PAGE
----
Table 3 Studies on differentiation of indeterminate lesions using artificial intelligence algorithms on magnetic resonance images.
Number of patients
Primary objective
Sub-type of AI used
1Li et al[62], 2022267PDAC detectionUDA + meta learning + GCNDSC (62.08%, T1), (61.35%, T2), (61.88%, DWI), (60.43%, AP)
2Chen et al[63], 202273PDAC detectionSpiral-ResUNetDSC: 65.60%, Jaccard index: 49.64%
3Liang Y et al[128], 202056PDAC detectionCNNDSC: 71%
5Cui et al[129], 2021202Grading-BD IPMNLASSOAUC: 0.903
6Corral et al[67], 2019139Classification of IPMNCNNAUC: 0.783
7Cheng et al[68], 202260Malignant IPMNLR, SVMMRI + SVM: AUC: 0.940, CT + SVM: AUC: 0.864
8Hussein et al[130], 2019171Classification of IPMNSVM, RF, 3D, CNNAccuracy 84.22%

Management of cystic lesions depends upon the precise characterization, which indicates its clinical behavior[64]. However, overlapping imaging features make differentiation challenging[64]. The role of imaging is to differentiate benign from malignant cystic neoplasms. MRI uses T2 images to identify ductal communication and post-contrast images to characterize the lesion. It is limited in the detection of calcifications which is better appreciated on a CT image. MRI can differentiate benign from malignant lesions with an accuracy of 73% to 81% compared to a CT scan which has an accuracy of 75% to 78%[52,65,66].

The use of AI has enabled MRI to detect high-grade dysplasia or malignancy in IPMN with a sensitivity and specificity of 75% and 78%, respectively[67]. Corral et al[67] used 3D CNN to classify IPMN into different types with an accuracy of 58%. Interestingly, Cheng et al[68] compared radiomics features of CT and MRI using AL algorithms [LASSO, LR, support vector machine (SVM)] and found out that, the MRI-based model(AUC: 0.940) had better diagnostic ability than the CT based model(AUC: 0.864). Studies on the use of AI with MRI to detect the type of cystic or solid pancreatic lesions are presented in Table 3.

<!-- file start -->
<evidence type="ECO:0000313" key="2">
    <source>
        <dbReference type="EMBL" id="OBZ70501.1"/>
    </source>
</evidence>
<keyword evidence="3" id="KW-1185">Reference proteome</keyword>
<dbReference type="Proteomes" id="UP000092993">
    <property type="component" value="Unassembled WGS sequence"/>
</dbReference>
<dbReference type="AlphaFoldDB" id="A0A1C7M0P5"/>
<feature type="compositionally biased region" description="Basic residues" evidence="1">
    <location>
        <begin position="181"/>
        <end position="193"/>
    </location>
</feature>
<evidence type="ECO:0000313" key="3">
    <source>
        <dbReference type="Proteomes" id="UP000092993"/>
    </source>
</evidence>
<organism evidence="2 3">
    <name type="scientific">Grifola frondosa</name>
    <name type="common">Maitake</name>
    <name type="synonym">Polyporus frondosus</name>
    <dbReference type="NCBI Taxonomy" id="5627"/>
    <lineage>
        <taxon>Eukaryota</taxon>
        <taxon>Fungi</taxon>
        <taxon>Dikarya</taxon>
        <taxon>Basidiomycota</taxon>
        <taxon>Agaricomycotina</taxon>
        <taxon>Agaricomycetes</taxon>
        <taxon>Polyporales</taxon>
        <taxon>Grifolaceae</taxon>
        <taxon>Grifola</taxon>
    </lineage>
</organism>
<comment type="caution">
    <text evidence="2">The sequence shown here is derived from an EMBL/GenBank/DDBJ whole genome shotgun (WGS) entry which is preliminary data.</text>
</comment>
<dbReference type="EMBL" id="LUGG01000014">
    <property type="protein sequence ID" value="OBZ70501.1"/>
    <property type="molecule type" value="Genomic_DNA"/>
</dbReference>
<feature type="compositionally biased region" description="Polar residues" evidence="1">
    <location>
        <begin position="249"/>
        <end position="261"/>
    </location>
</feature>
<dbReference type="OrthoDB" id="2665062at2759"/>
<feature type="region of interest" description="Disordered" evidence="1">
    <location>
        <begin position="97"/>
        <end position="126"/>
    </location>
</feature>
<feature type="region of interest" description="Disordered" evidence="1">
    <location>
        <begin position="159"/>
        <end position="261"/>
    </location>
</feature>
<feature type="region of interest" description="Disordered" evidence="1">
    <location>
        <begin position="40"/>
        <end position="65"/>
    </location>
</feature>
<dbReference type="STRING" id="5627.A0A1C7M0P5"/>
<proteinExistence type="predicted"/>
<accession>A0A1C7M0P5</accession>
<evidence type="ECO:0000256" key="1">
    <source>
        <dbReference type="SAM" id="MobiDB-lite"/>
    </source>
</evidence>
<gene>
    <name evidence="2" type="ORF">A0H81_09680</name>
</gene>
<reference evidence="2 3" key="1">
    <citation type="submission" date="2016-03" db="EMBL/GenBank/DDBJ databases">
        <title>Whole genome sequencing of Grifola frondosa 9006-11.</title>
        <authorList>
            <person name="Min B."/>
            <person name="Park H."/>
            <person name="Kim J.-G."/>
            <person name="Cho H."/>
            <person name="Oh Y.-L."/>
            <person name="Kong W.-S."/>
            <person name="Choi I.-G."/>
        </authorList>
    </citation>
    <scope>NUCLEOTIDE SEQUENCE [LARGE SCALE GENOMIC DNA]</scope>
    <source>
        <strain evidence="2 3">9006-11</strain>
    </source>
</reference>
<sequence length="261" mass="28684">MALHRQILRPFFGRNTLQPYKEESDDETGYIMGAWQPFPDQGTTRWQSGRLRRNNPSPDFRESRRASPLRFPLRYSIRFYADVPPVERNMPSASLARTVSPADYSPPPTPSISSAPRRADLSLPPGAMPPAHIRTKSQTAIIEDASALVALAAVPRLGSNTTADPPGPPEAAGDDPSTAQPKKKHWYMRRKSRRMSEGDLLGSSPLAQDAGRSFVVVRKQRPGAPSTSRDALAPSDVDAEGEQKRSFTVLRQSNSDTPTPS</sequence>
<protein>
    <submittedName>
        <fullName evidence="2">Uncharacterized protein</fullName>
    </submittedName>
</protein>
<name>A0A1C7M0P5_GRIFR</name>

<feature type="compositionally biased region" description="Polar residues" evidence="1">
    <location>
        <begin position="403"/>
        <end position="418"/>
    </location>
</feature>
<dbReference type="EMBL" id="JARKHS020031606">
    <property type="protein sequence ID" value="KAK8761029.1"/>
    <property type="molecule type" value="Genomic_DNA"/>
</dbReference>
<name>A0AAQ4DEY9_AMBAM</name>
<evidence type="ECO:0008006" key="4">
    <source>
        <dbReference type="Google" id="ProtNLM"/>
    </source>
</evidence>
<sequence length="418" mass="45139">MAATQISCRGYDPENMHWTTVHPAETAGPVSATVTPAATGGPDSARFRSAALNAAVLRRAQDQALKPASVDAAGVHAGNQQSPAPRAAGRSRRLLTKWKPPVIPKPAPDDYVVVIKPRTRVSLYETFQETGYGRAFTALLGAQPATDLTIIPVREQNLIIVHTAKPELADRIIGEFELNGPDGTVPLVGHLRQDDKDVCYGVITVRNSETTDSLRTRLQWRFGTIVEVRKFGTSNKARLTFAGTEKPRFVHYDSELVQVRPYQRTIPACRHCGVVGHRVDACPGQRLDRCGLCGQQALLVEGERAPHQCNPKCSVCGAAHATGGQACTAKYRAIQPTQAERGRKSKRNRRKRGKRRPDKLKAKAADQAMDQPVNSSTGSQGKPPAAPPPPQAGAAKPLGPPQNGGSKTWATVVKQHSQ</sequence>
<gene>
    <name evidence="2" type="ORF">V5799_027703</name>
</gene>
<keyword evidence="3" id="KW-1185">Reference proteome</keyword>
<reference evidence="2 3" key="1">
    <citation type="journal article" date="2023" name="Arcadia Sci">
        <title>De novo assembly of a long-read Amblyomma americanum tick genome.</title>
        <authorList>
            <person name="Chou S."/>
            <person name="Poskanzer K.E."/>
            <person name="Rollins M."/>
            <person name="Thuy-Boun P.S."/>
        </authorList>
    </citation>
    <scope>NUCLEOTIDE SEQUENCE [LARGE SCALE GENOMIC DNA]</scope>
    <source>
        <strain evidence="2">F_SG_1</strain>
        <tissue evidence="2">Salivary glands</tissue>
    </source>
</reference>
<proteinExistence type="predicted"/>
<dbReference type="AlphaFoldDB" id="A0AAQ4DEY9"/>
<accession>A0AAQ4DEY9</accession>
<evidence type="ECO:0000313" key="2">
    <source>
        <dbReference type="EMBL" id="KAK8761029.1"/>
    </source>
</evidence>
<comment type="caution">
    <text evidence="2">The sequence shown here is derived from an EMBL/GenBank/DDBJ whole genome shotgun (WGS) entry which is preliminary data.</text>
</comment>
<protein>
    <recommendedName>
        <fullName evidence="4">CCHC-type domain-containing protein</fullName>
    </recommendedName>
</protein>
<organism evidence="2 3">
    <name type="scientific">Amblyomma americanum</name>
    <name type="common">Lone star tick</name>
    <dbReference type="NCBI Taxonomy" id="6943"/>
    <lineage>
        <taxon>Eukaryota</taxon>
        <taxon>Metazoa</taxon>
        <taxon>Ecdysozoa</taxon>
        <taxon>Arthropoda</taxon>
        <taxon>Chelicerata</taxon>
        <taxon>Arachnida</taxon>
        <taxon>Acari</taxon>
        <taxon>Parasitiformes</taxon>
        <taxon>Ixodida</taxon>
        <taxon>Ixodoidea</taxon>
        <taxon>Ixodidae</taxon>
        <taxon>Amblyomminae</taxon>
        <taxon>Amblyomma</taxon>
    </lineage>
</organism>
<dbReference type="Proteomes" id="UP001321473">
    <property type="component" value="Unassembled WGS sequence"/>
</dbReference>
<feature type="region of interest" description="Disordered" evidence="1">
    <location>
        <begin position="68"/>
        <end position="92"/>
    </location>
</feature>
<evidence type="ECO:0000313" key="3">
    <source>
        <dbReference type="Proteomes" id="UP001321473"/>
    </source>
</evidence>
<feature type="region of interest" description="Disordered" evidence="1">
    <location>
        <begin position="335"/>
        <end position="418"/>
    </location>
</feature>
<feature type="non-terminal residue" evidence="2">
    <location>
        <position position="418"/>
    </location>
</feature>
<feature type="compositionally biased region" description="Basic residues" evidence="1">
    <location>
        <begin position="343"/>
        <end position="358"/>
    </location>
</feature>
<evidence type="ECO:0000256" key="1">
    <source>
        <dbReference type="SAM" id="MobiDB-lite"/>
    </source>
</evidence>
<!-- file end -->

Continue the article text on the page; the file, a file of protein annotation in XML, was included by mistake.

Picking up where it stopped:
Role of AI on EUS in the detection of pancreatic lesions

EUS uses a high-frequency transducer at the tip of an endoscope. It helps to obtain high-resolution images of the pancreas through the esophagus, stomach, or duodenum. Various modalities of EUS including contrast-enhanced EUS, EUS-guided fine needle aspiration (FNA), and EUS elastography have been used for the evaluation of pancreatic cancer, detection of small lesions, differentiation of solid from cystic tumors, and assessment of resectability[69]. Most importantly, it helps to obtain tissue for cytopathology or histopathology[70,71]. The main drawback is operator dependency, which may reduce the diagnostic yield[72,73]. AI algorithms have been used in association with EUS to detect pancreatic cancers and to differentiate from other lesions (Table 4). Mass-forming chronic pancreatitis may masquerade as pancreatic malignancy, EUS based AI algorithms can be used to distinguish pancreatic cancer from chronic pancreatitis.

Table 4 Studies on differentiation of indeterminate lesions using artificial intelligence algorithms on endoscopic ultrasonography images.
Number of patients
Primary outcome
Sub type of AI used
1Zhu et al[78], 2013262PDAC vs CPSVMAccuracy: 94.2%
2Zhu et al[131], 2015100AIP vs CPSVMAccuracy: 89.3%
3Zhang et al[74], 2010216Normal pancreas vs PDACSVMAccuracy: 97.98%
4Ozkan et al[76], 2016332Recognition of pancreatic cancer amongst various age groupANNAccuracy: Average: 87.5% (all ages), Min: 88.46% (40-60 yr), Max: 92% (< 40 yr)
5Kuwahara et al[83], 201950Benign vs malignant IPMNCNNAccuracy: 94%
6Das et al[75], 200856PDAC vs normal pancreas vs CPANN AUC: 0.93
7Săftoiu et al[80], 200868Benign vs malignant pancreatic lesionANNAccuracy: 89.7%
8Tonozuka et al[132], 2021139PDAC vs CPCNNAUC: 0.94
9Marya et al[133], 2021583PDAC vs benign causes of pancreatic SOLCNNAUC: 0.976
10.Xu et al[134], 2013Systemic Analysis of 6 studiesBenign vs malignant pancreatic lesion-AUC: 0.962

Authors have used ML algorithms to differentiate normal pancreatic tissue from PDAC with more than 93% accuracy[74-76]. Two studies have used AI to distinguish chronic pancreatitis from PDAC on EUS images with an accuracy of more than 80%[77,78]. Săftoiu et al[79] demonstrated better diagnostic ability of contrast-enhanced EUS (94.6% and a specificity of 94.4%) compared to EUS-FNA (87.5% and 92.7%) in differentiating CP from PDAC using AI.